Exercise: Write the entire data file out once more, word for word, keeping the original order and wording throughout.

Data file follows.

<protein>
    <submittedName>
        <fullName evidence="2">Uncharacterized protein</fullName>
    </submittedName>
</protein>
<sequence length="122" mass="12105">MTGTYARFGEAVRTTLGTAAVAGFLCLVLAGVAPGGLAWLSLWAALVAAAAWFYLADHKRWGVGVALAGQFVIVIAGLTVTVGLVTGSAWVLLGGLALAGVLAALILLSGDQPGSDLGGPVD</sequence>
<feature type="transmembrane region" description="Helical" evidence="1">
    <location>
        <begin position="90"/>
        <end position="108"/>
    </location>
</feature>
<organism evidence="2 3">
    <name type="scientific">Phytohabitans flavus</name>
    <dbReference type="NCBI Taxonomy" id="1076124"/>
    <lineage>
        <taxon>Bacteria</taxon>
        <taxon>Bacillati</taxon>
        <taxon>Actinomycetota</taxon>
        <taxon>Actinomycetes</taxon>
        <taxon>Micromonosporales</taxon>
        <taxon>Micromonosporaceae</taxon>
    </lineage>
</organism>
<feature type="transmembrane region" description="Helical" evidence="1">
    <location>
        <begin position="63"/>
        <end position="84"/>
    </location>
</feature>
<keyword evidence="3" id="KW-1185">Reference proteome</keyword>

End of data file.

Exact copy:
<protein>
    <submittedName>
        <fullName evidence="2">Uncharacterized protein</fullName>
    </submittedName>
</protein>
<sequence length="122" mass="12105">MTGTYARFGEAVRTTLGTAAVAGFLCLVLAGVAPGGLAWLSLWAALVAAAAWFYLADHKRWGVGVALAGQFVIVIAGLTVTVGLVTGSAWVLLGGLALAGVLAALILLSGDQPGSDLGGPVD</sequence>
<feature type="transmembrane region" description="Helical" evidence="1">
    <location>
        <begin position="90"/>
        <end position="108"/>
    </location>
</feature>
<organism evidence="2 3">
    <name type="scientific">Phytohabitans flavus</name>
    <dbReference type="NCBI Taxonomy" id="1076124"/>
    <lineage>
        <taxon>Bacteria</taxon>
        <taxon>Bacillati</taxon>
        <taxon>Actinomycetota</taxon>
        <taxon>Actinomycetes</taxon>
        <taxon>Micromonosporales</taxon>
        <taxon>Micromonosporaceae</taxon>
    </lineage>
</organism>
<feature type="transmembrane region" description="Helical" evidence="1">
    <location>
        <begin position="63"/>
        <end position="84"/>
    </location>
</feature>
<keyword evidence="3" id="KW-1185">Reference proteome</keyword>